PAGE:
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Made-in-Quebec and proud of it!

Made-in-Quebec and proud of it!

At long last, Quebec wines have their very own reserved appellation, thanks to efforts by visionary winemakers who endeavoured to ensure that their wines would be able to reach the apex of the industry.

A minor revolution has occurred on Quebec’s wine shelves — it’s a subtle yet substantive change that will affect the entire industry. As of November 2018, a reserved appellation came into effect, meaning that wines bearing the PGI Quebec Wine seal are made only from grapes grown in a defined geographical zone (located roughly in southwestern Quebec). From vine to bottle, each stage of production is traceable, and adheres to strict technical specifications.

At first glance, the new PGI appellation seal might easily be confused with that of certified Quebec wines (used for white, red, rosé, bubbly and sparkling wines, as well as passerillé, late-harvest and selective-harvest wines). Fear not, it’s no mistake: This new certification — conforming to ISO standards — is actually something of an extension of a process that started roughly ten years ago with that very same Quebec Wine certification.

Back to the future?

In 2008, while he headed the Association des vignerons du Québec (now known as the Conseil des vins du Québec), Charles-Henri de Coussergues was the primary instigator of the certification process. “At the time, the industry was a bit of a free-for-all. There were no norms, and our wines were stigmatized,” recalls the co-owner of Dunham’s Vignoble de l’Orpailleur. “We wanted to highlight our winemaking abilities and provide Quebec wines with deserved prestige.”

With the help of dedicated supporters a year later, the winemaker created a private certification program for Quebec wines. “The association invested in a technical specification book, with independent audits guaranteed by Ecocert Canada. For nine seasons, we adapted as needed, and perfected our methods,” states Yvan Quirion, current president of the AVQ/CVQ, and owner of Domaine St-Jacques (Saint-Jacques-le-Mineur).

While certification wasn’t initially to everyone’s taste, it quickly became popular with the majority. It’s a process that requires effort: daily notes from the vine and chai, as well as random verifications. During the adjustment and implementation period, close to eight million bottles were certified — equivalent to half of Quebec’s overall wine production.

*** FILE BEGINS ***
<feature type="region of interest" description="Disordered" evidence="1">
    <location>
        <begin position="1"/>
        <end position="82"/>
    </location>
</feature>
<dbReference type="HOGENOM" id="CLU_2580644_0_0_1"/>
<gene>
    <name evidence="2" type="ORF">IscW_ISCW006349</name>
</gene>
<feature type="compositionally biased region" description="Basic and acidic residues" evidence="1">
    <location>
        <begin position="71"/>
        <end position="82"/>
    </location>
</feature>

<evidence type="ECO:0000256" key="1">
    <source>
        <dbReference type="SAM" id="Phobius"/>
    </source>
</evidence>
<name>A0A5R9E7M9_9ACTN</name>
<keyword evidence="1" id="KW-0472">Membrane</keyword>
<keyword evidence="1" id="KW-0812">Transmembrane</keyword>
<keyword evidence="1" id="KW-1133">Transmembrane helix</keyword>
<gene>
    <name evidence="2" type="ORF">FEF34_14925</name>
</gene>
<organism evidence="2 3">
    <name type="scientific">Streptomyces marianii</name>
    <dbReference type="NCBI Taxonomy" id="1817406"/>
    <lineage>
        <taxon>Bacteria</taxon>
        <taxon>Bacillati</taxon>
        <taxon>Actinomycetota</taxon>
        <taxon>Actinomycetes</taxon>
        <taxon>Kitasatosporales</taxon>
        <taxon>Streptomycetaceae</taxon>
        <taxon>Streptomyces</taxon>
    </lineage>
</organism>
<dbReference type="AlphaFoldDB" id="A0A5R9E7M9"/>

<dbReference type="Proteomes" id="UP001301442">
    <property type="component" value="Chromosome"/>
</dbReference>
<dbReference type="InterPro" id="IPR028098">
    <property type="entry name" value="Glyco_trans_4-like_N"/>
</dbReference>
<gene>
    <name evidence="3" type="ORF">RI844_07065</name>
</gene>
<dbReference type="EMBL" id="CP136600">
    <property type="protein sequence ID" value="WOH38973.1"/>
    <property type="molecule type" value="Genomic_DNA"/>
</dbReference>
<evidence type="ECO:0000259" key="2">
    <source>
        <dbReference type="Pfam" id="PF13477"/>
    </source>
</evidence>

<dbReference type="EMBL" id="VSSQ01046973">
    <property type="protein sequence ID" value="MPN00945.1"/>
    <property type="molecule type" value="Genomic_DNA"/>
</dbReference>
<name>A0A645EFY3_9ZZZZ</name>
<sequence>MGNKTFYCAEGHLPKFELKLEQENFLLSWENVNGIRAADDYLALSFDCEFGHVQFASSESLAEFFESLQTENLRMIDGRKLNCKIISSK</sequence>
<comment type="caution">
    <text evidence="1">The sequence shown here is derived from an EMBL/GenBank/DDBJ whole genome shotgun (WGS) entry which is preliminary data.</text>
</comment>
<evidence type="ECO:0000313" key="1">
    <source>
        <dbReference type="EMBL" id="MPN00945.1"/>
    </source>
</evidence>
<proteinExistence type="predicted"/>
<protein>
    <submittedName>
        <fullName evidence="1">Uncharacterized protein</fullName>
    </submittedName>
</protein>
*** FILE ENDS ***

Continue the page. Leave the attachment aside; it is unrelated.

What’s in the PGI Quebec Wine technical specifications book?

Here’s a sneak peek at this important book of standards.

Territory 

The PGI Quebec Wine geographical area is delimited to the north by the Laurentian Mountain chain, to the south by the border with the United States, to the west by the Ontario provincial border, and to the east by the Appalachian Mountains.

Designated geographical area 

All product manufacturing must occur within the PGI Quebec Wine’s specified geographical area.

Grapes 

The winery must produce at least 50 percent of the total weight of grapes or grape must intended for use in the manufacture of products to be vinified, bottled, and labelled.

Grape varieties 

Products must be made using only vitis vinifera grape varieties (the common grape vine) that are rustic or semi-rustic.

Vinification 

Wine must only be vinified at its respective winery.

Alcohol level 

Natural alcohol level must be at least 7 percent for sweet wines, 8 percent for white, rosé, and sparkling wines, and 9.5 percent for red wines.

Accreditation Committee 

The Accreditation Committee is composed of sommeliers, oenologists, specialized writers, esteemed winemakers and wine consultants, who will accept the wine after a tasting if chemical analysis results conform to Food and Drug Regulations, the technical specification book, and if the product is deemed to conform in light of the list of the product’s potential tasting flaws.

Traceability 

Product traceability must be guaranteed throughout all wine making stages, from vine to bottle.

Environment